'Ayla' Is An Effective, Occult-Tinged Tale Of Loss And Grief

By James Jay Edwards
Released: April 3, 2018
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A man haunted by the mysterious death of his 4-year-old sister brings her back to life thirty years later as an adult woman, with dire consequences.

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Film Review
Kickstarter has changed the way that horror movies get made, for both the better and the worse. The fact that any good idea can get funded is a blessing, but it sometimes takes several months, or even years, for the movies to be completed. Case in point: the new movie from writer/director/producer Elias (no last name, like Cher or Madonna), Ayla. Its Kickstarter was launched in 2015, and the movie is just now seeing its wide release.

Ayla is about a young man named Elton (Nicholas Wilder from Elias' last movie Gut) who, for almost thirty years, has had trouble coming to terms with the death of his four-year-old sister, Ayla. Despite the support of a loving girlfriend (Sarah Schoofs, another Gut holdover, also from Phobia), a level-headed brother (D'Angelo Midili from Simple Creature), and a nurturing mother (everyone's favorite horror mom Dee Wallace from Cujo and The Howling), Elton still grieves, so when he uncovers a weird occult ritual that can bring Ayla back, he does it. And it works. Except that the Ayla that comes back is not the four-year-old that he remembers, but the thirty-something year old that she would have been had she lived (The Editor's Tristan Risk).

Ayla, courtesy Clayface Pictures/The October People. All Rights Reserved.

As was the case with Gut, there's a certain film school quality to Ayla, but it works more in favor of this film than it did for Gut, because Ayla is a much more stripped down production. Of course, it could still use some post production tweaks, but for the most part, the rough edges and gritty look of the film help give it an almost home movie quality which sells the familial aspect of the story. It's more than just a horror tale. Actually, it's hardly a horror tale at all. It's more about the power of grieving and loss than it is about any supernatural elements - it's a bit reminiscent of the mother's point of view in W.W. Jacobs' "The Monkey's Paw." There's more sadness and mourning than flat-out terror.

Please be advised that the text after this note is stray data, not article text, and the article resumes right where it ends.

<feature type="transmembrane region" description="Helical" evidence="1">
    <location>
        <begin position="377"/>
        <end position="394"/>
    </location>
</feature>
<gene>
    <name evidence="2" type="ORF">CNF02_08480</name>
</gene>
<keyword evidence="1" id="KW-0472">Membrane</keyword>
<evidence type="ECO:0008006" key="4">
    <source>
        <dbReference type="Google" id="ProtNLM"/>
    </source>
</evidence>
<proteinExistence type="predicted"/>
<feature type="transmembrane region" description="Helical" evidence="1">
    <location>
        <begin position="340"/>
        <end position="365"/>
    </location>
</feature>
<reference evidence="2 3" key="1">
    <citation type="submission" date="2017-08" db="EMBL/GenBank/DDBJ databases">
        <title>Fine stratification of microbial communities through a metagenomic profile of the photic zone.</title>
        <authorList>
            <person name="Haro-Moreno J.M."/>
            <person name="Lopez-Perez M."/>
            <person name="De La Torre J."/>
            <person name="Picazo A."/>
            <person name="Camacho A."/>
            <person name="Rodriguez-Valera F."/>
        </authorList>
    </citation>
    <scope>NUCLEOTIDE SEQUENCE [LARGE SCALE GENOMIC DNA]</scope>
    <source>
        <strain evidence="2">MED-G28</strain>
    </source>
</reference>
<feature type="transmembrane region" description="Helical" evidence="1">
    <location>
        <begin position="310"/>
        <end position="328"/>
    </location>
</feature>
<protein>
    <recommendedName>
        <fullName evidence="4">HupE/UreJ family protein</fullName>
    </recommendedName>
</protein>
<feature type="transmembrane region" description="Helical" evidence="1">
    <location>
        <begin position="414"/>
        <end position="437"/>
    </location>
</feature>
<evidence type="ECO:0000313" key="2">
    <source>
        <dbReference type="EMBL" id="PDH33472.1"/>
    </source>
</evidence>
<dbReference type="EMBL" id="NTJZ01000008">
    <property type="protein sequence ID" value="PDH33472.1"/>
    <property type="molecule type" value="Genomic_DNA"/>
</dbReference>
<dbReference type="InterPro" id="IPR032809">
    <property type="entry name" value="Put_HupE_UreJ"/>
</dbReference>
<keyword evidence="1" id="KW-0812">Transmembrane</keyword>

Ayla is the very definition of a slow-burn horror movie, except that it doesn't entirely pay off in the end. However, the viewer gets the impression that it's not really supposed to. It's enigmatic and ambiguous, never giving the audience the full picture, but tossing in enough pieces of the puzzle to keep them watching. Ayla lets the audience do most of the work, and that's the best way for a movie like Ayla to unfold. Remember Under the Skin and Enemy? It's a bit like that, only on a much lower budget. Which is still a compliment.

Ayla, courtesy Clayface Pictures/The October People. All Rights Reserved.

Is Ayla worth its three year wait? Eh, maybe. But that's not the point. The point is that it's here, it's finished, and it's good.
There are a ton of long, dialogue-free scenes in Ayla that allow the musical score to fill the air. Luckily, the musical score for Ayla is incredible. Composed by Chad Bernhard (another of Elias' Gut collaborators, who also scored The Horror of H.P. Lovecraft), the music is mostly spooky piano tinkering, but it devolves at the same rate as Elton's mental state, finally sounding like the piano strings are frantically being plucked and strummed from the inside of the piano by some banshee that's just dying to get out. Whether hauntingly melodic or shriekingly discordant, the music in Ayla carries long stretches of the film. And, while there do appear to be some synthesizer stings here and there, overall, it's a refreshing change from the retro-electronic scores that are featured in so many of today's modern low-budget horror movies.

Ayla, courtesy Clayface Pictures/The October People. All Rights Reserved.
Scary Factor
Because it's much more of a dark fantasy than a balls-out horror film, there are very few actual scares in Ayla. There's an overlaying theme of depression that permeates each scene of the movie, and there's a tad bit of Cronenberg-meets-Lovecraft artistic gore peppered throughout, but none of that results in any real fright. The incestuous relationship between Elton and the new Ayla is creepy, but not in a scary way, in a "dude, that's your sister!" kind of way. So, again, no real fear is generated there, just a sense of confused disgust. All of this is fair, though, because despite its paranormal connotations, Ayla doesn't really fly the flag of being a horror film.

Ayla, courtesy Clayface Pictures/The October People. All Rights Reserved.

Drama, Fantasy, Horror
Release Date
April 3, 2018
Production Designer
Music Score